Frances Funches stood on the empty lot where her house used to be. She owned it since the early '80s and was recently preparing to rent it out to tenants. Those plans were put on hold when the house caught fire last month. But while Funches was waiting for her insurance company to process her claim, she made a disturbing discovery.
"The house was here October 6. October 7 it was gone," said Funches.
The house had been demolished, and Funches says she wasn't notified by the city about plans to tear it down. Her attorney says fire damage was mainly to the rear of the house and says it was boarded up while her insurance company was determining whether it was safe.
"I think that Mrs. Funches should have been given an opportunity for the claims adjuster to do their job," said Mable Taylor, Funches' attorney.
Two days after the September 26th fire, the city building department inspected the house and it was determined it wasn't safe. On October 7, they executed what's called an emergency demolition.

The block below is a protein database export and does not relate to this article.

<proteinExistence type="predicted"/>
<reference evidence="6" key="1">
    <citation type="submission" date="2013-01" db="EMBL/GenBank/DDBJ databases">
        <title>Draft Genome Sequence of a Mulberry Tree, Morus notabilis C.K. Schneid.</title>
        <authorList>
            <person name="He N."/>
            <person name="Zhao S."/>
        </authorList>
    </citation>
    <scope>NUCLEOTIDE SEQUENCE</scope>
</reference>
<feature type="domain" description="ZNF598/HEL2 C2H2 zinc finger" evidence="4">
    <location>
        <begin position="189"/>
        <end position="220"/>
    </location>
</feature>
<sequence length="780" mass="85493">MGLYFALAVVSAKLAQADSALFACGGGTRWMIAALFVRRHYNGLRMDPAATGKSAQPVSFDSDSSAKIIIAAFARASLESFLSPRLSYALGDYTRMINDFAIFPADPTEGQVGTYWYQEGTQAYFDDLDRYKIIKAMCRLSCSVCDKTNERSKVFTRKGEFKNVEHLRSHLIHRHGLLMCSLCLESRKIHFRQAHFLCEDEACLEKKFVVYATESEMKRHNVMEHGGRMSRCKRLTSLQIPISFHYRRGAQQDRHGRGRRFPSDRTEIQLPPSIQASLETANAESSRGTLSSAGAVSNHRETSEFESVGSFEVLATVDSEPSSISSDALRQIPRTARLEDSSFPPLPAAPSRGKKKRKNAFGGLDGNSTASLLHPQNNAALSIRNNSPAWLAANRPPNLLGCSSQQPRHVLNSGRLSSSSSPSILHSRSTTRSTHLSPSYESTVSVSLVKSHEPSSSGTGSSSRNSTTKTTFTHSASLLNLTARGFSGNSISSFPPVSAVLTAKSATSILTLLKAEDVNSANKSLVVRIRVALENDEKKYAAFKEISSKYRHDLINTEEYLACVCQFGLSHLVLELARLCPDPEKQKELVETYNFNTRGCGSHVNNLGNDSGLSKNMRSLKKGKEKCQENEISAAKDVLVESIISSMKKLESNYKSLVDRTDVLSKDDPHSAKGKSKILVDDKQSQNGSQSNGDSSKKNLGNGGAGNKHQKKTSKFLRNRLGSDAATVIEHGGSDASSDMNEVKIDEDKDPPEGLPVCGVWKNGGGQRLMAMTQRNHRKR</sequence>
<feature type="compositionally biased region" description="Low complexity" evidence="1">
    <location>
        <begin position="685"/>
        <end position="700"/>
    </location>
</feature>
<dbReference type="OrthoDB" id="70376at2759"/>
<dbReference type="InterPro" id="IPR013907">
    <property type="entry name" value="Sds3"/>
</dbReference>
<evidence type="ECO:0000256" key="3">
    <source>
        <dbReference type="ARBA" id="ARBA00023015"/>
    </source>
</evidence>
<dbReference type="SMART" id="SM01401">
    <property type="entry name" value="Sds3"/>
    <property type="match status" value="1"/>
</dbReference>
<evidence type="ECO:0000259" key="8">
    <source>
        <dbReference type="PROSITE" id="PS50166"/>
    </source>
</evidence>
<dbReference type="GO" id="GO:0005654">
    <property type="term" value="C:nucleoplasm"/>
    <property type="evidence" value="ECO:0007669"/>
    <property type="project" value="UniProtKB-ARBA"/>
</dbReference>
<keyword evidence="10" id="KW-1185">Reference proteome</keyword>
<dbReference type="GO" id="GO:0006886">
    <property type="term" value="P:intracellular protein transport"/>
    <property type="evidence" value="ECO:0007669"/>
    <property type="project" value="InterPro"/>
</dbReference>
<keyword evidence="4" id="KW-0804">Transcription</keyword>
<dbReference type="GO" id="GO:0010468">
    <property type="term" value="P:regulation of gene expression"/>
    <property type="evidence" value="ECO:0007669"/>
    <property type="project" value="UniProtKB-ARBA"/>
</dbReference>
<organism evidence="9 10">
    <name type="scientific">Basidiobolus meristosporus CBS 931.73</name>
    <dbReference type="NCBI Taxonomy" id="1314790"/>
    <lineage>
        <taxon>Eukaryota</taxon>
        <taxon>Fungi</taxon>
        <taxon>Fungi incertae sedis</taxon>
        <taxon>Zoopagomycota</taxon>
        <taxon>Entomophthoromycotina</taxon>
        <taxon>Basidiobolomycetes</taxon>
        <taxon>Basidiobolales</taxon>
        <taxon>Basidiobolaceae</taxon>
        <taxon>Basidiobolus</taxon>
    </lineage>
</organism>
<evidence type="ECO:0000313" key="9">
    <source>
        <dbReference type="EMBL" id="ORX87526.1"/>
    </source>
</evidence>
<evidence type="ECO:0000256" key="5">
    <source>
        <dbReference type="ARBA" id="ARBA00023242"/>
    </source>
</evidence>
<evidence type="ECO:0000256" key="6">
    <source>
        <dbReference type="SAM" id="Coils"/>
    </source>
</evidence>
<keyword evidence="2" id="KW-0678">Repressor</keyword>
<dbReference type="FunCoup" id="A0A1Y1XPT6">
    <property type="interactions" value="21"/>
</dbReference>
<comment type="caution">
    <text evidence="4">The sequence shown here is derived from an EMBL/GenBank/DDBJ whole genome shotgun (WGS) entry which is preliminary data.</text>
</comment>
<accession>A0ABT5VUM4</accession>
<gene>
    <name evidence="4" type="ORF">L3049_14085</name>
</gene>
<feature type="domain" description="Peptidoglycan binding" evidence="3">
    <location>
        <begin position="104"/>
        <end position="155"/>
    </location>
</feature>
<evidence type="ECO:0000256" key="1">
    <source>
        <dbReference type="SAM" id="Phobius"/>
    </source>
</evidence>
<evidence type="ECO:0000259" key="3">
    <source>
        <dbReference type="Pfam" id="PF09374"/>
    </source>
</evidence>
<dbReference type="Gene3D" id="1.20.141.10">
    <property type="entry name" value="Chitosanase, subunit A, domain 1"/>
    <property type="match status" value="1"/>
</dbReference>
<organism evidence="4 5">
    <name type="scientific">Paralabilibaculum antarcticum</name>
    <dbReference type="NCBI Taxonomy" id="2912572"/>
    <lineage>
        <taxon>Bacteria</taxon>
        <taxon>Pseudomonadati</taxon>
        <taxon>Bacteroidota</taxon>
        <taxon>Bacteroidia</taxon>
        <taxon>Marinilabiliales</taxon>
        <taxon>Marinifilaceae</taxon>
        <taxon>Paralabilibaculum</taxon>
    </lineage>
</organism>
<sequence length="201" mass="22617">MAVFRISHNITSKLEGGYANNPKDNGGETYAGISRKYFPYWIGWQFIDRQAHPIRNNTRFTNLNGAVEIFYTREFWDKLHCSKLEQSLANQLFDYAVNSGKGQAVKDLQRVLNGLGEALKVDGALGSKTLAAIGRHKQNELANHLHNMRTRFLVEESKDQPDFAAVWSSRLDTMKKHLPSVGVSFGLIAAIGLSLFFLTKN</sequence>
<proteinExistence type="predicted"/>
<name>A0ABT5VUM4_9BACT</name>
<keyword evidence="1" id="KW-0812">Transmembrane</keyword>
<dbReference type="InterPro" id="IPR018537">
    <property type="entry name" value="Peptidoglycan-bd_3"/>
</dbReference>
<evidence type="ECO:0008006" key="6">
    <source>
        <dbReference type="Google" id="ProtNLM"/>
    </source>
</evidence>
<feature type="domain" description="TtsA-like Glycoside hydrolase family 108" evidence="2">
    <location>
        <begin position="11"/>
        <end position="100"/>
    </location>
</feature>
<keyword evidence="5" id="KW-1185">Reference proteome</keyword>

A spokesperson says, "almost half of the structure had been compromised during the fire. Buildings that experience this amount of damage are a danger to collapse and pose a threat to the community, nearby buildings and first responders. The Department of Buildings checks its databases in an attempt to determine ownership information and then contact owners regarding buildings damaged by fire. In this case, no owner information was readily available."
A spokesperson for the Department of Buildings says it has the authority to demolish a house, if it's deemed unsafe. Still, Funches and her attorney are looking into whether they'll sue the city .